On October 20, 2009, Roadepot sent Home Depot a letter concerning the Fast Track Assessment charges, which Roadepot described as a "municipal sewer assessment on the Coventry property." The letter explained that Home Depot was "required to pay all sewer assessment and annual fees levied by * * * Coventry" under the lease. The letter also explained that "[f]ailure to pay the September 2009 first quarter installment constitutes default on the part of Home Depot." Roadepot's letter concluded that, if Home Depot did not cure the default within thirty days, Roadepot reserved the right to take action under § 13.1 of the lease.[2] On November 16, 2009, Home Depot wrote a responsive letter to Roadepot, asserting that Roadepot is responsible for paying the sewer assessment bill issued by Coventry. Home Depot, however, continued to pay Coventry for the Fast Track Assessment through 2014.

         On April 1, 2010, Roadepot filed a lawsuit against Home Depot seeking a declaratory judgment that Home Depot was responsible under the lease to pay the Fast Track Assessment. Thereafter, Home Depot filed a counterclaim, seeking a declaratory judgment that Roadepot was responsible for payment of the Fast Track Assessment as well as a counterclaim for breach of contract to recover the amounts Home Depot had already paid Coventry for the Fast Track Assessment. On November 21, 2013, Home Depot filed a motion for summary judgment. Roadepot objected to Home Depot's motion for summary judgment; and, on December 30, 2013, filed a cross-motion for summary judgment, to which Home Depot objected.

         On January 27, 2014, the Superior Court heard the parties' motions and determined that there was "a genuine issue of material fact[.]" The hearing justice explained that she was "not satisfied that either party [had] addressed the issue [in] Article 5, [s]ection 5.1(b) of the lease" and reasoned that "[t]he record reflects that neither party ha[d] addressed the meaning of the loophole and proffer fees which are contained in that section." On February 3, 2014, the Superior Court issued an order denying the motions.

         On December 12, 2014, Home Depot filed a renewed motion for summary judgment. Roadepot objected and filed a cross-motion for summary judgment in January 2015. On January 26, 2015, a hearing was held on the motions before a second Superior Court justice.[3]

         At the hearing, the trial justice explained:

"So I think [the contract drafters] were saying that any impact, loophole, or proffer fees, even though that terminology is not utilized in Rhode Island, I think they were saying that those fees, that type of fee, would be the responsibility of the landlord. I think they start with the proposition that if it's not specifically provided for in the lease for payment by the tenant, that it would be the landlord's responsibility.
"In this case, it is clear that the fee in question here, the sewer assessment fee over the years, it is not a tax. It is not an assessment for betterment or improvement, at least for the property in question. It might be an assessment for betterment and improvement of the sewer system, which is for the benefit of all the-well, all the people of Coventry that were tied in.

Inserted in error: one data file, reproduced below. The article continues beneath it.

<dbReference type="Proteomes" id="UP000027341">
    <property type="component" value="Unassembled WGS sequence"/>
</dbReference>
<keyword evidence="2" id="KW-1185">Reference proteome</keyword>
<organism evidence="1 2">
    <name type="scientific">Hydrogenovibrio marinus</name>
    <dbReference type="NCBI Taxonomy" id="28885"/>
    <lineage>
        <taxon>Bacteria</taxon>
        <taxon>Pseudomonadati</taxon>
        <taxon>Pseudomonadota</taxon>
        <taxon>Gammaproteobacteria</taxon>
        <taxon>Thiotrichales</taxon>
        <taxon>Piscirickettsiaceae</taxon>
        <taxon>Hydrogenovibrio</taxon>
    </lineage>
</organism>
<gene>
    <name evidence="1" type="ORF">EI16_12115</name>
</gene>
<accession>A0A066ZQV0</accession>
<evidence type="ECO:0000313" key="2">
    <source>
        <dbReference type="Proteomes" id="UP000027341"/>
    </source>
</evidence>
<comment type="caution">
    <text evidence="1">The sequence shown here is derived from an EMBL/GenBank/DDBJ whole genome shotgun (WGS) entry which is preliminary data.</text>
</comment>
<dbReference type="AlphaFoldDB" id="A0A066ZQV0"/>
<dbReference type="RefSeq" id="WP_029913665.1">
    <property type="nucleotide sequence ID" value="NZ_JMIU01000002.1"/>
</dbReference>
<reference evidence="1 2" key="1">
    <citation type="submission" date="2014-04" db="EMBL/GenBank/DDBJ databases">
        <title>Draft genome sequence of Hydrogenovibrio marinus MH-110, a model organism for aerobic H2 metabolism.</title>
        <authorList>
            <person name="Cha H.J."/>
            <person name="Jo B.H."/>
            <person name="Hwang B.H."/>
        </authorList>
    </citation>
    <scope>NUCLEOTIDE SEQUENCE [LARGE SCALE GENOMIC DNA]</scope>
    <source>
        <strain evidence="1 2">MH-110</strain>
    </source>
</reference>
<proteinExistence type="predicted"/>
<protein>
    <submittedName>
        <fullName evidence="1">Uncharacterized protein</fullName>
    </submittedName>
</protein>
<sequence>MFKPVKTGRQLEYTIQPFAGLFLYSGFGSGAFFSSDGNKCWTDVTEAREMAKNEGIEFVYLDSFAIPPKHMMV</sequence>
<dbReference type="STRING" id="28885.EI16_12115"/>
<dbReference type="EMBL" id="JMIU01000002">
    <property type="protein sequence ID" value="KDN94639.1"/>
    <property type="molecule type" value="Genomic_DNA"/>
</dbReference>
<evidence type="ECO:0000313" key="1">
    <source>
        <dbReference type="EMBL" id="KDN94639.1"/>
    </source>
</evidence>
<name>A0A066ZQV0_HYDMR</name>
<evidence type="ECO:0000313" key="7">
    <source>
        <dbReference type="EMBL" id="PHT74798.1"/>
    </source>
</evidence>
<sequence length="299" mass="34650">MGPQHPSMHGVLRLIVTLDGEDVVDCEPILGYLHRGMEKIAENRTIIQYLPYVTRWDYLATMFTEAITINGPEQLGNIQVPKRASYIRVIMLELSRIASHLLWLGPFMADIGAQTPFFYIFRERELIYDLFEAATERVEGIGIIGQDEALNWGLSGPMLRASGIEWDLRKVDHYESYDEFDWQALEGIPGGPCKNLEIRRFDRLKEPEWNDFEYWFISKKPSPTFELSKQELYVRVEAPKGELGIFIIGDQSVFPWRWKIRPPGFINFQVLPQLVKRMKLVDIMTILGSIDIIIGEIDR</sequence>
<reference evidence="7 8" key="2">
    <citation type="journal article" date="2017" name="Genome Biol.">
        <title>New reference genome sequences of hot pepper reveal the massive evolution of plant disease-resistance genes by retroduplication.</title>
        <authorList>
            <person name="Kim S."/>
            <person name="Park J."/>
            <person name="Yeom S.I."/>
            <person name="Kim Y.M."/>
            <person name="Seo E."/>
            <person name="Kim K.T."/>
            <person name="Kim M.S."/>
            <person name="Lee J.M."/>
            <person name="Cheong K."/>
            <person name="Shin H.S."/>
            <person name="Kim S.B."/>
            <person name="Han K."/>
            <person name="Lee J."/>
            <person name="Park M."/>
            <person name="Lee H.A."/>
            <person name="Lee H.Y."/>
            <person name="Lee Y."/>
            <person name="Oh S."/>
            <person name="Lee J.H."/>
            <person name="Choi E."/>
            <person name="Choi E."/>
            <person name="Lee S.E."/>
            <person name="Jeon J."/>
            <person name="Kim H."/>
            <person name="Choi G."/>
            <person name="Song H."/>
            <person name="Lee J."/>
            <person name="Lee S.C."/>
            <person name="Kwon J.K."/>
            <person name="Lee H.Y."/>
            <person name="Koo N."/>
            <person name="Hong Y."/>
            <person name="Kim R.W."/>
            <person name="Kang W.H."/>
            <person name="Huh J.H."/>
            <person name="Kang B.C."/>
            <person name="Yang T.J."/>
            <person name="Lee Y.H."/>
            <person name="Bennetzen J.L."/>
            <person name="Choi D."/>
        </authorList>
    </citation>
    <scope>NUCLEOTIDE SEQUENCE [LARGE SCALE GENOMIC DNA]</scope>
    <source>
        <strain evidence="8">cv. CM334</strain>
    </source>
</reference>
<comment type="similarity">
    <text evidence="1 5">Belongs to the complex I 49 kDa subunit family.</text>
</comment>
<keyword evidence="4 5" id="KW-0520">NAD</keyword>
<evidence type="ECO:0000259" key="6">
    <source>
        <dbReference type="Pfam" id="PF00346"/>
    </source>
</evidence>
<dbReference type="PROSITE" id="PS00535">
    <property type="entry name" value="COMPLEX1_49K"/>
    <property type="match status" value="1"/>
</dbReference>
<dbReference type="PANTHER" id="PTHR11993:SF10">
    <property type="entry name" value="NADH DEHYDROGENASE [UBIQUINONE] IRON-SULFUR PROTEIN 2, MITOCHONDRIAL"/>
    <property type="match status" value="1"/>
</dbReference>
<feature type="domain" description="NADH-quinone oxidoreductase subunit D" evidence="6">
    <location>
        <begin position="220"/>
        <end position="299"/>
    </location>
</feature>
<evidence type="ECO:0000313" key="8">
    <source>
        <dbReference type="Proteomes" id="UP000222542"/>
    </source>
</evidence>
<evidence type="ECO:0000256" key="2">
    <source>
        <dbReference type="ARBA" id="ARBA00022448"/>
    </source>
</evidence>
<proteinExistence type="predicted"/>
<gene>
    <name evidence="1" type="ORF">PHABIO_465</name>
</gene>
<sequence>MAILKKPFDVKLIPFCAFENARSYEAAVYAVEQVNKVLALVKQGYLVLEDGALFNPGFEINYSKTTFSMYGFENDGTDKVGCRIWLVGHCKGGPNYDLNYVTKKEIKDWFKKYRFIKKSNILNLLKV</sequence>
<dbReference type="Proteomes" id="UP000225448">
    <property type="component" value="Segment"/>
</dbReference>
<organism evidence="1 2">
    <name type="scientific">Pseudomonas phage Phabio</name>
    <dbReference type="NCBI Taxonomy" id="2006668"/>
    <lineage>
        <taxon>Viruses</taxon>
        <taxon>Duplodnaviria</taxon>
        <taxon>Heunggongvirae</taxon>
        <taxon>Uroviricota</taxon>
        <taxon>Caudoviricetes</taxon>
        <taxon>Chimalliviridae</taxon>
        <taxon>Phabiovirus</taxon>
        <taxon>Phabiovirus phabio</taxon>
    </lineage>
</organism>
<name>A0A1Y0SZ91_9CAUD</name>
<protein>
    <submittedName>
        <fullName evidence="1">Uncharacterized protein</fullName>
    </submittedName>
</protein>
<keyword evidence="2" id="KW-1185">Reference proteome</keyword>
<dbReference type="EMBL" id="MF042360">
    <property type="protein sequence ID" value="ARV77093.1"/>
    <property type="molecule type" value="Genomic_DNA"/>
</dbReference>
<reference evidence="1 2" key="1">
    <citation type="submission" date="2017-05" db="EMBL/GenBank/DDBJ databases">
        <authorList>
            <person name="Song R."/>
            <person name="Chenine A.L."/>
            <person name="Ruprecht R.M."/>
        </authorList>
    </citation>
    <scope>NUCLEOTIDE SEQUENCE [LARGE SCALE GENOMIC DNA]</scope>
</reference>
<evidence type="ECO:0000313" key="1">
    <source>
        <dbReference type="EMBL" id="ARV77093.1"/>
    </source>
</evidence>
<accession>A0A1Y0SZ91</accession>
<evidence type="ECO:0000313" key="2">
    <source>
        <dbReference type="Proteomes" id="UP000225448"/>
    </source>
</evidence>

"* * * "The lease is not ambiguous. I don't have to refer to parol evidence in the form of intent of the parties as expressed by their statements or otherwise."

         In an order entered on February 11, 2015, the Superior Court granted Home Depot's motion for summary judgment and denied Roadepot's cross-motion for summary judgment on the issue of liability for payment of the Fast Track Assessment. The trial justice also denied Home Depot's motion for summary judgment on its counterclaim, finding that there were genuine issues of material fact to be resolved.

         On February 13, 2015, Roadepot appealed from the Superior Court's order.[4] On March 30, 2015, the Superior Court held a nonjury trial on Home Depot's counterclaim for the amounts Home Depot had paid to Coventry for the Fast Track Assessment from 2005 to 2014.

         John Tascione, Home Depot's director of real estate at the time Home Depot signed the lease, was the only witness to testify at trial. He testified that Home Depot's vendor, who made the payments for Home Depot, mistakenly believed that the "sewer infrastructure charges" were for water usage. He further testified that Cambio had sent a bill to Home Depot on October 11, 2005, and that Home Depot paid the Fast Track Assessment "under protest." He explained that it was Home Depot's policy to pay bills, "especially assessments, if they were being billed by the [t]own" because failure to pay such bills "would be a breach of the lease" or could result in liens or eviction.

         On May 4, 2015, the trial justice issued a decision, which was amended on May 11, 2015. The trial justice ruled that Roadepot was responsible for paying the Fast Track Assessment. The trial justice rejected Roadepot's argument seeking application of the voluntary payment doctrine; and, instead, he "employed a different analysis and practical application of the voluntary payment doctrine[, ]" namely, the doctrine of unjust enrichment. The trial justice determined that Home Depot was "only entitled to recover the benefit conferred upon Roadepot, that is, $388, 657.21, representing the value of the Fast Track ...